3. Managing Engagement. As I’ve noted elsewhere, innovation often requires a restlessness and dissatisfaction with the status quo to drive people forward in a purposeful way. It’s common for organisations to struggle to find a balance in the way they communicate a burning platform for innovation and change while maintaining a short term positive outlook. Many organisations spend a great deal of time maintaining or boosting employee engagement and are reluctant to communicate messages that might run counter to those efforts. However, the danger for leaders is that an engaged workforce becomes complacent or arrogant if it isn’t self-critical enough. Indeed, those who question themselves more often tend be more motivated to achieve their goals. So, the objective for leaders is to ensure that employees understand how important innovation and change is to the survival of the business while engaging them with a compelling and meaningful vision.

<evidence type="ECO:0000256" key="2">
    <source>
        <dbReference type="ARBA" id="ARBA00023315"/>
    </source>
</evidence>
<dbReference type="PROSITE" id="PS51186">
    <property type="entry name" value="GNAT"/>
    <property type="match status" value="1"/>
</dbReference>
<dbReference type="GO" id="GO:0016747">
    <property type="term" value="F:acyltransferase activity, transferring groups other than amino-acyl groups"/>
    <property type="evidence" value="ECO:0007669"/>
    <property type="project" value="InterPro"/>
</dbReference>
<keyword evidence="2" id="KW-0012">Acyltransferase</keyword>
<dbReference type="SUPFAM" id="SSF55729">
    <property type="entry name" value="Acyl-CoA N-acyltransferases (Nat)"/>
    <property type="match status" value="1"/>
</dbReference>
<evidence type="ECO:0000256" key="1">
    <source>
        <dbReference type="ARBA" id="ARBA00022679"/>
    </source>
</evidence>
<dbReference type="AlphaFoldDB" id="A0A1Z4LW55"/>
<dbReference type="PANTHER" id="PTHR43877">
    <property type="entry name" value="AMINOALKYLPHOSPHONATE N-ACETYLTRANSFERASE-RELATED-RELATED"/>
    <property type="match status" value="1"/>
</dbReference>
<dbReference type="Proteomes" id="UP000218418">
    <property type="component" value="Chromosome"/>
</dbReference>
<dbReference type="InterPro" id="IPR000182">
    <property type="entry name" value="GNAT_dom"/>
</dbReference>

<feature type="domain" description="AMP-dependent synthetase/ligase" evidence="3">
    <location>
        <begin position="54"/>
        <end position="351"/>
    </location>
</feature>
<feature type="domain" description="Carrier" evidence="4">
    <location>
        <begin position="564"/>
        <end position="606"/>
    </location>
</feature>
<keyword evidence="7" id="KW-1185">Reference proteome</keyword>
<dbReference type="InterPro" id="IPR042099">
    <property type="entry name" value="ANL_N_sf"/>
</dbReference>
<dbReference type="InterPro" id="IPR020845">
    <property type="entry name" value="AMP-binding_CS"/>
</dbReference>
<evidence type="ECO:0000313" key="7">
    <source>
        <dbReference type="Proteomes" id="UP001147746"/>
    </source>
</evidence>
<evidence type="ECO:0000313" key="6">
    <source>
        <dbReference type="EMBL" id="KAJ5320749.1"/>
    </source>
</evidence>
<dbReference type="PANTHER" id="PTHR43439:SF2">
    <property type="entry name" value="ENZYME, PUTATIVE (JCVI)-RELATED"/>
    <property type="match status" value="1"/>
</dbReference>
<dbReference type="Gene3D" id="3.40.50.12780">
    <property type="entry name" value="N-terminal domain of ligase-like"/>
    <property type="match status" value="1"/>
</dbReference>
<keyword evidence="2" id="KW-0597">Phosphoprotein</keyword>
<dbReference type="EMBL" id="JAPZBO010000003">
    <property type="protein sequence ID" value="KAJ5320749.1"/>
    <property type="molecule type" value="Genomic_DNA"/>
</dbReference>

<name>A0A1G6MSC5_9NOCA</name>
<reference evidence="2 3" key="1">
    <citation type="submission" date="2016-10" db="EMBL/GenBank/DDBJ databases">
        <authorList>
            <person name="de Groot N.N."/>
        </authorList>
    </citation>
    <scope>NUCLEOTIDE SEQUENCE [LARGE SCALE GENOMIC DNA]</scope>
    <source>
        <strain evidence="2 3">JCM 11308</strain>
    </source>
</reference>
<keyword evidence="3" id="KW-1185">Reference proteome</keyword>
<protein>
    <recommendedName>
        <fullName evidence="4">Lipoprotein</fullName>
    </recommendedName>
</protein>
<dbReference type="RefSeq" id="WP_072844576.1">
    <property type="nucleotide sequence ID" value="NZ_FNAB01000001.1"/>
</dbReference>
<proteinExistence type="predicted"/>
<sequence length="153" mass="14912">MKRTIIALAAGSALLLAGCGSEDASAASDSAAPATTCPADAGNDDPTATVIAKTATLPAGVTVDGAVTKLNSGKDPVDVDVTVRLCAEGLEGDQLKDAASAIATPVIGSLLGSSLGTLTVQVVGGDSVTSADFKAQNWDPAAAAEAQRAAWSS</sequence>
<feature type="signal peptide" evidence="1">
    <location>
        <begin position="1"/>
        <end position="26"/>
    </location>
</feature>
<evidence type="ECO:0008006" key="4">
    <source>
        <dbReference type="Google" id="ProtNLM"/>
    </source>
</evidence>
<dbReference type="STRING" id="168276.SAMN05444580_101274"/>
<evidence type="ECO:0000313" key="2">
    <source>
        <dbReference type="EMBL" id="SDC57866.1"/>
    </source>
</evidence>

4. Handling anxiety. While innovation is a glamourous topic that organisations enjoy being associated with there’s very little doubt that it’s risky businesses. Inherent in the definition of innovation is idea that something will happen that has never happened before. For many this is an exciting prospect – people generally enjoy the opportunity to create something new and contribute to growth. While it’s important to harness that energy, it also has the potential to overwhelm employees and to cause them to lose focus. As anxiety about the need to innovate grows and the pressure to deliver mounts, research shows that people will narrow their attention causing them to generate fewer ideas and become less productive. A fear of failure often compounds this issue with people quickly retreating to safe and reliable ways of working. Leaders play key role in managing this type of anxiety and the emergence of emotional intelligence as an important leadership construct reflects this. Leaders who are able to remain calm under pressure, build trust and stay the course for the long term help their people adapt and stay optimistic.

Final thoughts

Leaders are critical for driving innovation in organisations but getting the right balance of vision, execution, drive and empathy is vital. The most effective organisation are able to manage the tensions created by the competing priorities that innovation often brings and having the right leadership culture is essential for doing that in a scalable way.